AARON GILLESPIE recently released Anthem Song, his solo debut and his first new music since abruptly leaving UNDEROATH last April. The album marks a return to the worship-based rock Gillespie grew up playing, steeped in uplifting, larger-than-life melodies and powerful instrumentation. We caught up with Gillespie (who also fronts THE ALMOST) on a day off from his nationwide praise-and-worship tour, where he filled us in on, among other things, the inspiration behind Anthem Song, his humanitarian trips to Africa and the Caribbean and how his life has changed since leaving Underoath.
How does it feel to finally have this album out?
It’s stressful, man. It’s not something I’m a big fan of. Don’t get me wrong, I love releasing albums, but you have to deal with people over-commercializing it. You have to deal with marketing and projections and blah, blah. I hate that part of it, but that’s a part of the process.
You began your career playing worship music in church. Is it funny to see your life come full circle?
It’s been killer. We’re out on a worship tour now, which is an entirely new model. Kids are super-receptive. We’re doing about 40 dates all over the country, and the audiences have been really diverse. A lot of kids are bringing their parents; it’s a real mixed bag. Like you said, I started out playing worship. I started singing in church and then I started playing drums, and that was even before the Underoath days. I’ve always wanted to make a worship album like this, but I just never found the time until now. It’s a huge blessing, because this all comes at the right time. We just started writing for a new Almost record. We’re at the very end of the Monster Monster album cycle, so we’re able to take a few months right now and just go after this record.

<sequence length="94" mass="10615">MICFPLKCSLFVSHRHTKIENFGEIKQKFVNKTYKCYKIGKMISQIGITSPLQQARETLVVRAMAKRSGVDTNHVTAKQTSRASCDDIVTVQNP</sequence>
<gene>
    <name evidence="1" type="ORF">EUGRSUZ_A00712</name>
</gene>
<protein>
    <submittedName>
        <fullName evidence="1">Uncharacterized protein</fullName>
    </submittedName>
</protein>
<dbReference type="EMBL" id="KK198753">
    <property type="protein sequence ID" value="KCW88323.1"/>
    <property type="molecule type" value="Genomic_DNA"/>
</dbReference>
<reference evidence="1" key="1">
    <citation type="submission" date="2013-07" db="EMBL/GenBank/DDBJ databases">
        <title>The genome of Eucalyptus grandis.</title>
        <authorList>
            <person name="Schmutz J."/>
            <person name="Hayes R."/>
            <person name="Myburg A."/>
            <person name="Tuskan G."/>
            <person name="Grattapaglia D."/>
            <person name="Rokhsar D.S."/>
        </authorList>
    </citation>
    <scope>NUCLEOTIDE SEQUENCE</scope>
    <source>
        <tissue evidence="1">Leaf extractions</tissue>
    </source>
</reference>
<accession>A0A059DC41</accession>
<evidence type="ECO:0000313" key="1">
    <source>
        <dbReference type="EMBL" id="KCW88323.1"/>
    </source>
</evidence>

Why release this album under your own name and not with the Almost or another band?
I initially wanted to release it under the Almost name, but the label thought it would be a bad idea. The two projects are really different, and the vibe of this record is really not in line with [the Almost’s sound]. We really want to keep the Almost as a rock band, but I did want to release this as the Almost. The door just got shut on that. With this album, I really wanted to make an honest representation of worship and help people with their vocabulary of worship and do that in a way that would reach the greatest number of people. My main band is obviously the Almost, and I wanted to consolidate things to keep it easier, but [my worship band] are amazing. They’re fantastic musicians and they really love Jesus; it’s been a very unique thing for me. It’s been great.
Who was your target audience when writing this album?
Anybody and everybody. People were created to worship. We all were, and it doesn’t matter what it is. Whatever you love most in your life is what you worship. I think we were created to only worship one, and that’s Jesus, but I want to reach everybody. There are so many different walks of life and walks of faith, and we all worship something, even if you don’t believe in Jesus. That’s an important message I think gets lost sometimes.
On one hand, Anthem Song is very purpose-driven in praising God but also seeks to reconcile the less-desirable traits of ones life and strive to become a better person. What sorts of things did you have to adjust in your own life to make this album?
It’s been a crazy year. Obviously I left Underoath, and I had been called away from that for the past couple years. It got to the point where it was becoming more and more difficult to say yes to. It was my identity for so long; I was in that band since I was 14, and I knew God wanted me to leave, but I just couldn’t say yes. For me, Underoath started out as a ministry, and it turned into something else for me. I knew it was time to leave. I had to make a lot of changes. I think God wants people to be completely available, and I wasn’t available. I was more important, and my life was about record sales and how big the crowd was and what the presale numbers were where our album was charting.